Preconditions need to Face Challenges

It would be unwise to say that application of ADR shall be perfect in every society regardless of the conditions prevailing in such societies. Thus, some preconditions need to be set up in the society to have the optimal result from application of ADR in such societies or in States. Existence of those factors in the society shall help the community face the challenges which might be faced time to time. Some of those preconditions have been discussed below:

(i)  Adequate Political Support:

Without sufficient political support it would be nearly impossible to implement ADR system in Criminal Justice Administration. There are many reasons for which it is needed. To establish jurisdiction, for example, legislative support should be secured. Beside this, it is not possible to go ahead without bureaucratic protection from resource cuts. In addition financial support is vital and it cannot be obtained without having a strong political support. Another advantage of having political support is that it shall facilitate building up popular acceptance and use.  ADR system can only overcome opposition of vested interests if the system has got sufficient political support.

(ii) Supportive Cultural Norms:

For ADR programs to be successful, the cultural norms of the community should support the concept of informal dispute settlement. Even in countries where the judicial system is discredited and where reforms are unlikely in theshort term, ADR programs can provide a reasonable degree of justice if a tradition of informal dispute resolution exists.

Many studies cite the importance of these traditions as a background condition for success. Such favorable traditional and cultural norms are difficult to build if they do not exist, and should be considered carefully as a prerequisite background condition. The absence of cultural norms which support informal third party dispute resolution should not automatically eliminate consideration of ADR programs. During the years ofCommunist Party control in the Ukraine, the only third party with authority to decide disputes was the local party leader. All other forms of traditional dispute resolution or informal village authority were squeezed out of the system. When the Communist Party structure collapsed, there were no traditional dispute resolution mechanisms on which to build. Experience with the authoritarian party dispute resolution system has made the population reluctant to submit disputes to a third party. In addition, the concept of voluntary mediation, in which the mediator has no authority to force a settlement, is foreign. If the program design is able to incorporate an effective way of building those norms in the long-run and operating despite their absence in the short-run, then it may be worth investing in ADR.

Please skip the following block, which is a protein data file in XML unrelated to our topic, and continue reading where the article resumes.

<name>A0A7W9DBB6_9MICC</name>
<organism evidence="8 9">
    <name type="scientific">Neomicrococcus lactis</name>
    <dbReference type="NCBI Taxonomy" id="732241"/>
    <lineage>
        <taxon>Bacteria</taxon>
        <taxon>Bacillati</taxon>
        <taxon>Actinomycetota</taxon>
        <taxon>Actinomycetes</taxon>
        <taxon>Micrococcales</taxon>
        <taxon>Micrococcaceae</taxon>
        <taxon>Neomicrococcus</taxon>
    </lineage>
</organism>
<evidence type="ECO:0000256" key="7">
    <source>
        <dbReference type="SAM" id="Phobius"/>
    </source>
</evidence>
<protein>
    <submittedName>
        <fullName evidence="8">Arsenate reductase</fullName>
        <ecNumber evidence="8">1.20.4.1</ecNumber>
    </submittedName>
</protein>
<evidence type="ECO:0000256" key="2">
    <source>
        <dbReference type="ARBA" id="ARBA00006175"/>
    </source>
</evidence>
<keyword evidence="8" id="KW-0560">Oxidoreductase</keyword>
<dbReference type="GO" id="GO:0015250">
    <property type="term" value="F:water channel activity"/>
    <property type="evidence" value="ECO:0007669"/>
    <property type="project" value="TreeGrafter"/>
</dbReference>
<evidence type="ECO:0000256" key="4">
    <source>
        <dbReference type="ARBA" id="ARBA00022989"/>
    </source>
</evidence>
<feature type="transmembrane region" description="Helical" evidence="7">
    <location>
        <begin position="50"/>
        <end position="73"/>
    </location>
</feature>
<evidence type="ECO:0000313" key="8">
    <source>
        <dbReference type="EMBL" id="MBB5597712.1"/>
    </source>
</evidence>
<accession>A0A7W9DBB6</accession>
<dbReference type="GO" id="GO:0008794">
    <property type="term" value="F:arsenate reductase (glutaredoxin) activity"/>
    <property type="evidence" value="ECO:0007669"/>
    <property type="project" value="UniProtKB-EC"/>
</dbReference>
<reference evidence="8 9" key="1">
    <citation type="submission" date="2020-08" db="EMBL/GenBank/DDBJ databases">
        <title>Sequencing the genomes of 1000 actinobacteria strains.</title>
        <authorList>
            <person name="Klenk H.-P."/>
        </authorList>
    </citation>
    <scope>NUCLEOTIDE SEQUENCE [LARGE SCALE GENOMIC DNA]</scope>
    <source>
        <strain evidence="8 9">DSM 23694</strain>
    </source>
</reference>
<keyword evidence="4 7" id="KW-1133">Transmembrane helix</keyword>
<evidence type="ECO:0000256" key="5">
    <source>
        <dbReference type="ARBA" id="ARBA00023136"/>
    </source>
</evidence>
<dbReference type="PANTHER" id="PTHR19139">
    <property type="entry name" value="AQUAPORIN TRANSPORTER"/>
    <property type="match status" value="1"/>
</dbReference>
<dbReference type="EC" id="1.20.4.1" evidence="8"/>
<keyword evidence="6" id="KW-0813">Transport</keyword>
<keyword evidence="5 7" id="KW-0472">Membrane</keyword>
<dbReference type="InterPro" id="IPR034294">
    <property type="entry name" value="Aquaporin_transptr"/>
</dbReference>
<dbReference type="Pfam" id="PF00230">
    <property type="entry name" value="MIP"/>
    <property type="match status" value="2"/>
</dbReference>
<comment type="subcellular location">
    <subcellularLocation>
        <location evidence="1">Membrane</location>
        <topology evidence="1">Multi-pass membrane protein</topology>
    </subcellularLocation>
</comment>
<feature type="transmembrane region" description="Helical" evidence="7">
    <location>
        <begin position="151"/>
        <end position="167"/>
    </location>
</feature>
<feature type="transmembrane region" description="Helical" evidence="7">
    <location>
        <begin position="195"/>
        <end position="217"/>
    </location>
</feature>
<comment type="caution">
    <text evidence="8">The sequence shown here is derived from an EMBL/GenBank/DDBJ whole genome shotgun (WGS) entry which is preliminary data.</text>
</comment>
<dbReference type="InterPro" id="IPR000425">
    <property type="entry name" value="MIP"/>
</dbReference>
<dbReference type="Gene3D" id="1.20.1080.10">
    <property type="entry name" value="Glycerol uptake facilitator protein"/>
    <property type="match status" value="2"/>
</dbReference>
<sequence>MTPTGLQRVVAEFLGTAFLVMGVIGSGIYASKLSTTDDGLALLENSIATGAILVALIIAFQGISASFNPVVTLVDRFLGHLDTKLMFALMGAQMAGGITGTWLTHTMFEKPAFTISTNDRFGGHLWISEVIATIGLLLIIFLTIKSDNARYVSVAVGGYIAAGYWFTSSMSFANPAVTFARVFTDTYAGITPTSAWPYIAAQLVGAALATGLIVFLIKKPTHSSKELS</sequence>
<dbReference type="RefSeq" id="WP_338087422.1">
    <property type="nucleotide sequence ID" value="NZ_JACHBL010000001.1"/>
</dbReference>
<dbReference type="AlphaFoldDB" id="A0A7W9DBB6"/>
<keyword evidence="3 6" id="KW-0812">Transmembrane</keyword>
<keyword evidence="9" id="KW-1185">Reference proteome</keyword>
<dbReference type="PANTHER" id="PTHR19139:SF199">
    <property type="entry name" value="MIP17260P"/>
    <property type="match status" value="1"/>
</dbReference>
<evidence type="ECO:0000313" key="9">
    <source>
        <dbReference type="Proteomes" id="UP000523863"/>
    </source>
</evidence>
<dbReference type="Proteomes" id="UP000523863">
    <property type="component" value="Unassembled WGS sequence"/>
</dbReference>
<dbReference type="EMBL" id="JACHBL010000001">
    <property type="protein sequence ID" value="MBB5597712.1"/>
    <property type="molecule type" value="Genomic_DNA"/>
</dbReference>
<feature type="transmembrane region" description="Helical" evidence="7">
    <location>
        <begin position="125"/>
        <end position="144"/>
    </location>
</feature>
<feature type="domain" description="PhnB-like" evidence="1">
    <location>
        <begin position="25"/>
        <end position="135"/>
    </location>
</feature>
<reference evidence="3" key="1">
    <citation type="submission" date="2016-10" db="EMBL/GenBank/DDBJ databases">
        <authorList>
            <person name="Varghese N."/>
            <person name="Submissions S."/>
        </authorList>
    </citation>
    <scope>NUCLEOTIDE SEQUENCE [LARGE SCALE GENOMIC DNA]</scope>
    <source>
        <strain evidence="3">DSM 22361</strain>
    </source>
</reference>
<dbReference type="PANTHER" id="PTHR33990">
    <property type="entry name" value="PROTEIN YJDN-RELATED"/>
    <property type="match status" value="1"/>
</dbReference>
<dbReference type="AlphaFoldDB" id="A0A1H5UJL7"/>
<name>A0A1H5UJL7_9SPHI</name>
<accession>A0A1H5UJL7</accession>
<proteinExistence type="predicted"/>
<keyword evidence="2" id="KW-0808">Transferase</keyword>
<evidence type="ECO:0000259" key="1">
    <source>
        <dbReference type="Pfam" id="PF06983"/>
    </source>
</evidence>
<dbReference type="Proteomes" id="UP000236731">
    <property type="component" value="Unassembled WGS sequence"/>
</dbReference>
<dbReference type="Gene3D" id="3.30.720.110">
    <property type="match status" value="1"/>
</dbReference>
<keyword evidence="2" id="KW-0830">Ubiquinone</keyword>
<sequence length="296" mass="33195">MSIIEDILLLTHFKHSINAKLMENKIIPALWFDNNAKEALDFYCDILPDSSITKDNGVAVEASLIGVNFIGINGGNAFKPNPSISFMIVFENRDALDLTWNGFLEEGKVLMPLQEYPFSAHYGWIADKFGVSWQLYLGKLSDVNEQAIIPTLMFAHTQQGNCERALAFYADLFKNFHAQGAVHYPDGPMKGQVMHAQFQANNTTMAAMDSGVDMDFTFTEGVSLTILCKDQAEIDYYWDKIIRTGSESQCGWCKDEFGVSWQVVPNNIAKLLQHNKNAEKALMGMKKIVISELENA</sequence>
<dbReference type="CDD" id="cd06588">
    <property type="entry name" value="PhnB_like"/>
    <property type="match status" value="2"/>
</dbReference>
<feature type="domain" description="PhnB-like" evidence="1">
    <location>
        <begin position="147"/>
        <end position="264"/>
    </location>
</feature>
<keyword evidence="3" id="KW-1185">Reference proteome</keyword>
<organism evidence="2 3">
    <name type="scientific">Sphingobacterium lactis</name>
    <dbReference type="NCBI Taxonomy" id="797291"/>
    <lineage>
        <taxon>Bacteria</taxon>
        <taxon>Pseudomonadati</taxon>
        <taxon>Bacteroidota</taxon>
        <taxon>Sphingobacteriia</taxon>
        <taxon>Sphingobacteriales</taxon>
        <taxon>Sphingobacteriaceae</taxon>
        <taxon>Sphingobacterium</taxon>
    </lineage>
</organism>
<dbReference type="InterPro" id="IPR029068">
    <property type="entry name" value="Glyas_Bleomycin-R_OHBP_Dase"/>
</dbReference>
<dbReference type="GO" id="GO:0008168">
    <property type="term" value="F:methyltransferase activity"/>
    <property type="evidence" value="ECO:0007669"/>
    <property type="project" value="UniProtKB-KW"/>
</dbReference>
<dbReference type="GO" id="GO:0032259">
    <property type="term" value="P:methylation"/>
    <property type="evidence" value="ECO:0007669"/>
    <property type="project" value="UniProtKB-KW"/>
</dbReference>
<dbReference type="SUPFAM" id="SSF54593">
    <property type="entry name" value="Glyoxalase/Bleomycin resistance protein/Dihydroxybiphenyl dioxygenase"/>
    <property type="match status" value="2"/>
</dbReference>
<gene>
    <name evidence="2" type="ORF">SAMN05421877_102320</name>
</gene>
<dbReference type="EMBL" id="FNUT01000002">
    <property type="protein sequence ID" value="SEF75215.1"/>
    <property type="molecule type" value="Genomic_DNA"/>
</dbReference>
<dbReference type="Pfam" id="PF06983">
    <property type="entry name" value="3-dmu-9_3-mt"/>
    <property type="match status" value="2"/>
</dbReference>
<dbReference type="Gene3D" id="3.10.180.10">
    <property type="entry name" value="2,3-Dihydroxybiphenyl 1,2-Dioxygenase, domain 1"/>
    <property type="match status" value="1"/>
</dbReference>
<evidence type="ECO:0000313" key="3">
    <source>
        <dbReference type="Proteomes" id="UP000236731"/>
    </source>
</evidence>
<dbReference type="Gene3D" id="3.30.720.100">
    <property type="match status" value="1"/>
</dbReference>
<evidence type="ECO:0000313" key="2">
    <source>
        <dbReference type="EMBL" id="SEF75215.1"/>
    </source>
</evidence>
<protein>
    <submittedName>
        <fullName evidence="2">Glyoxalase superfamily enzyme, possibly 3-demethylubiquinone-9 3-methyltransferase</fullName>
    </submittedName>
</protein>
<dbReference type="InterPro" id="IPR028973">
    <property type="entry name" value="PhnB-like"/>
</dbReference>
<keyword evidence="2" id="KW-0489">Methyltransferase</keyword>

(iii) Adequate Human Resources:

Adequate numbers of well-qualified and well-supervised ADR staff are essential to program success. The quality of ADR staff is much more important to participant satisfaction with ADR outcomes than ADR’s cost, the time it takes, or its specific procedures. Several factors affect the quality of the ADR staff.

  1. a) Honest and Respected Personnel

A large pool of educated, honest, and respected personnel is not always available, but it may be critical for success. The strong sense of community service among these mediators has been important, and may not be present in all countries. Mediators must have a minimum level of education. However, the respect of the local community is often more important to success than substantive knowledge.

  1. b) Training

Good training, and sufficient resources to maintain such training on an on-going basis, has been important to create a cadre of qualified and respected mediators. Many successful programs, like those in South Africa, Sri Lanka, Bangladesh, and Argentina, have had good training programs as an integral part of the design.

3) Literacy

A high rate of literacy has also been important to the Mediation Board success. The high literacy rate and an active press help to hold public officials to a higher standard of performance than in other developing countries. In addition, a literate public is easier to reach and educate about mediation.

(iv) Financial Resources:

Compared with formal court processes, ADR programs are inexpensive for the state as well as the disputants. Many programs operate with volunteer mediators, and few have burdensome requirements for documentation or administration. Nevertheless, in some developing countries, governments have notallocated enough financial resources to pay for program administration, and/or have not trained enough volunteer mediators to make mediation a reasonably small time commitment for volunteers.Although the system has been found successful at resolving increasing numbers of cases, the increasing burdens on the mediators are leading to a concern that mediators may quit and that new mediators may be difficult to find. In addition, some mediators may become susceptible to corruption unless they are paid, or at least their costs are covered. In some instances where the government is unwilling or unable to give sufficient resources, it can provide the framework for the programs to become self-sustaining.